In 2007, Hipparcos data was revised with a new parallax of 21.66 which put Alrescha at a distance of 150.58 light years or 46.17 parsecs. It should not be taken as though the star is moving closer or further away from us. It is purely that the distance was recalculated.

The star's Galacto-Centric Distance is 7,424.00 Parsecs or 24,214.37 Light Years. The Galacto-Centric Distance is the distance from the star to the Centre of the Galaxy which is Sagittarius A*.

Variable Type of Alrescha

The star is a rotating Alpha2 Canum Venaticorum variable type which means that its size changes over time. The Variable Type is usually named after the first star of that type to be spotted. Alrescha brightness ranges from a magnitude of 3.835 to a magnitude of 3.823 over its variable period. The smaller the magnitude, the brighter the star. Its variable/pulsating period lasts for 0.7 days (variability).

Source of Information

The source of the information if it has a Hip I.D. is from Simbad, the Hipparcos data library based at the University at Strasbourg, France. Hipparcos was a E.S.A. satellite operation launched in 1989 for four years. The items in red are values that I've calculated so they could well be wrong. Information regarding Metallicity and/or Mass is from the E.U. Exoplanets. The information was obtained as of 12th Feb 2017.

Alrescha Facts

Alternative Names

Traditional/Proper NameAlrescha
Flamsteed Name113 Piscium
Flamsteed Short Name113 Psc
Short Namealf Psc
Bayer DesignationAlpha Piscium
Hipparcos Library I.D.9487
Yale Bright Star Catalogue (HR) Id596
Bonner DurchmusterungBD+02 317
Henry Draper Designation12446

Visual Facts

Star Type star
Absolute Magnitude0.67 / 0.50
Visual / Apparent Magnitude3.82
Naked Eye VisibleYes - Magnitudes
Right Ascension (R.A.)02h 02m 02.80
Declination (Dec.)+02d45`49.5
Galactic Latitude-55.60 degrees
Galactic Longitude155.35 degrees
1997 Distance from Earth23.45 Parallax (milliarcseconds)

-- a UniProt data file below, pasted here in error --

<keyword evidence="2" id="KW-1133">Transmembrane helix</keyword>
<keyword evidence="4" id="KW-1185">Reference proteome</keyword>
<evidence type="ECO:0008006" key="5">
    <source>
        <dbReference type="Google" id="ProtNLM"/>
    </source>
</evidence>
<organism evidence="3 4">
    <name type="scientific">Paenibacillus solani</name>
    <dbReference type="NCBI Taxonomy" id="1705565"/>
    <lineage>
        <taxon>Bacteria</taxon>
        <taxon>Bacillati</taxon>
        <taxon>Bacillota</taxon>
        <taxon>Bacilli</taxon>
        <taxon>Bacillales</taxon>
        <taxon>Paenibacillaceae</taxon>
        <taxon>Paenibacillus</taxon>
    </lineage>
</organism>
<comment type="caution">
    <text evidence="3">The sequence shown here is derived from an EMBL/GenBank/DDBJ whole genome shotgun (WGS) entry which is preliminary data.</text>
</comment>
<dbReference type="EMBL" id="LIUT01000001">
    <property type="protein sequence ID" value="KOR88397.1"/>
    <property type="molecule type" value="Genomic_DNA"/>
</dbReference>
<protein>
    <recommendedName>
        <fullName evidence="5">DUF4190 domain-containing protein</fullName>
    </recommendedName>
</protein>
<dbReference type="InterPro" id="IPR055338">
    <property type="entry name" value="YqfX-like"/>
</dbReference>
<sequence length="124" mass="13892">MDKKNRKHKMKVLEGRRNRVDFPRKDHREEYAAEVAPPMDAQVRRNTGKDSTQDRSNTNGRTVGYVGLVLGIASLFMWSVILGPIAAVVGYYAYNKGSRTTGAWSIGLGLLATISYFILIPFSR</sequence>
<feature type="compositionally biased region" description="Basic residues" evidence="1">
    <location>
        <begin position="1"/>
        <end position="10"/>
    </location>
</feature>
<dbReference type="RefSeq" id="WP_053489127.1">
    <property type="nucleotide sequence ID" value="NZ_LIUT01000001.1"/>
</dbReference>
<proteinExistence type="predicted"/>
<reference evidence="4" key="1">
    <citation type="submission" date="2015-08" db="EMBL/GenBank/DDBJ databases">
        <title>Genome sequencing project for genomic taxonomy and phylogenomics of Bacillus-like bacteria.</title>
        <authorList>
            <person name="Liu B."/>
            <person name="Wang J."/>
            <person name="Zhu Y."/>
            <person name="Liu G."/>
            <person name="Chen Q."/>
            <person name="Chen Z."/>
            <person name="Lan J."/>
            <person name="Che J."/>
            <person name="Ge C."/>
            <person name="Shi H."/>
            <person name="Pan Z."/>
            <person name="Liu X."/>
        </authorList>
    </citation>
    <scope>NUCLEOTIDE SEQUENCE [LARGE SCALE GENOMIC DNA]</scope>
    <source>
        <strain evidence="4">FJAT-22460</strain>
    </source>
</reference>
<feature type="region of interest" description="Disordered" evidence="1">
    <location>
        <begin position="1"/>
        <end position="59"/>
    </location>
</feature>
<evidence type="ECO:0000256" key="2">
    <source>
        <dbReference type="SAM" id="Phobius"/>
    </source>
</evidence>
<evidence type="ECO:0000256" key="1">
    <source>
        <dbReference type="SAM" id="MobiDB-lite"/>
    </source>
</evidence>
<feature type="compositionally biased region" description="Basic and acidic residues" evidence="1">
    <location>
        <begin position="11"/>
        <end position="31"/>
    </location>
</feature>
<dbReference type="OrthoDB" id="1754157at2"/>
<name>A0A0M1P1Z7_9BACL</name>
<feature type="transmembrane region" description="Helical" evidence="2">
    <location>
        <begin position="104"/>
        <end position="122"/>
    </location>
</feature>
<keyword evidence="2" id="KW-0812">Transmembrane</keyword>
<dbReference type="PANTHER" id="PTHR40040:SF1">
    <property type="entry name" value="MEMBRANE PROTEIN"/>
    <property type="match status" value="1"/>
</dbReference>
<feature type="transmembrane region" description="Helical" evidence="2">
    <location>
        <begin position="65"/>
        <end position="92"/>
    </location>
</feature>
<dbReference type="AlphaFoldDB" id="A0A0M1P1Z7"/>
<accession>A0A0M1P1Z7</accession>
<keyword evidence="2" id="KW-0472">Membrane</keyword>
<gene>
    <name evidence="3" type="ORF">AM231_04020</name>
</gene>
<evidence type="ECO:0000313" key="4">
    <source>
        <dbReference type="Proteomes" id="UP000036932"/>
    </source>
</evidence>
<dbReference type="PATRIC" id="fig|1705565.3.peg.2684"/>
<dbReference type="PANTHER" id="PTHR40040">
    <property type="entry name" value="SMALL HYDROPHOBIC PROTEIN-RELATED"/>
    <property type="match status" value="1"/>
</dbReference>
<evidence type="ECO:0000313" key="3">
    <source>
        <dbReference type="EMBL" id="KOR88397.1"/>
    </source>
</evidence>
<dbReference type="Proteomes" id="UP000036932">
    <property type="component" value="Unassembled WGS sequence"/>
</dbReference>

139.09 Light Years
 42.64 Parsecs
2007 Revised Distance from Earth21.66 Parallax (milliarcseconds)
 150.58 Light Years
 46.17 Parsecs
Galacto-Centric Distance24,214.37 Light Years / 7,424.00 Parsecs
Proper Motion Dec.0.04 ± 0.57 milliarcseconds/year
Proper Motion RA.32.45 ± 1.06 milliarcseconds/year
B-V Index0.02
Radial Velocity7.50 ± 1.80 km/s
Spectral TypeA2
Colour(A) blue

Variable Star Details

Variable Star ClassRotating
Variable Star TypeAlpha2 Canum Venaticorum
Mean Variability Period in Days0.746
Variable Magnitude Range (Brighter - Dimmer)3.823 - 3.835

Estimated Facts

Calculated Effective Temperature9,824 Kelvin

Sources and Links

SIMBAD SourceLink

Related Stars

Multi-Star System

The star has been identified as being a multi-star system, one in which there is at least one star in close orbit to another star or two or more stars orbiting a central point. The stars may be of equal mass, unequal mass where one star is stronger than the other or be in groups orbiting a central point which doesn't necessarily have to be a star. More information can be found on my dedicated multiple star systems page. The source of the info is Simbad. The file is dated 2000 so any differences between this and any other source will be down to the actual source from where the information came from.

Proper Motion mas/yr
H.D. IdB.D. IdStar CodeMagnitudeR.A.Dec.SpectrumColourYear
12447+02 317.0A4.3000035.000002.00000A2White

Location of Alrescha in Pisces

Alrescha (Alpha Piscium) Location in Pisces

The map was generated using Night Vision, an awesome free application by Brian Simpson.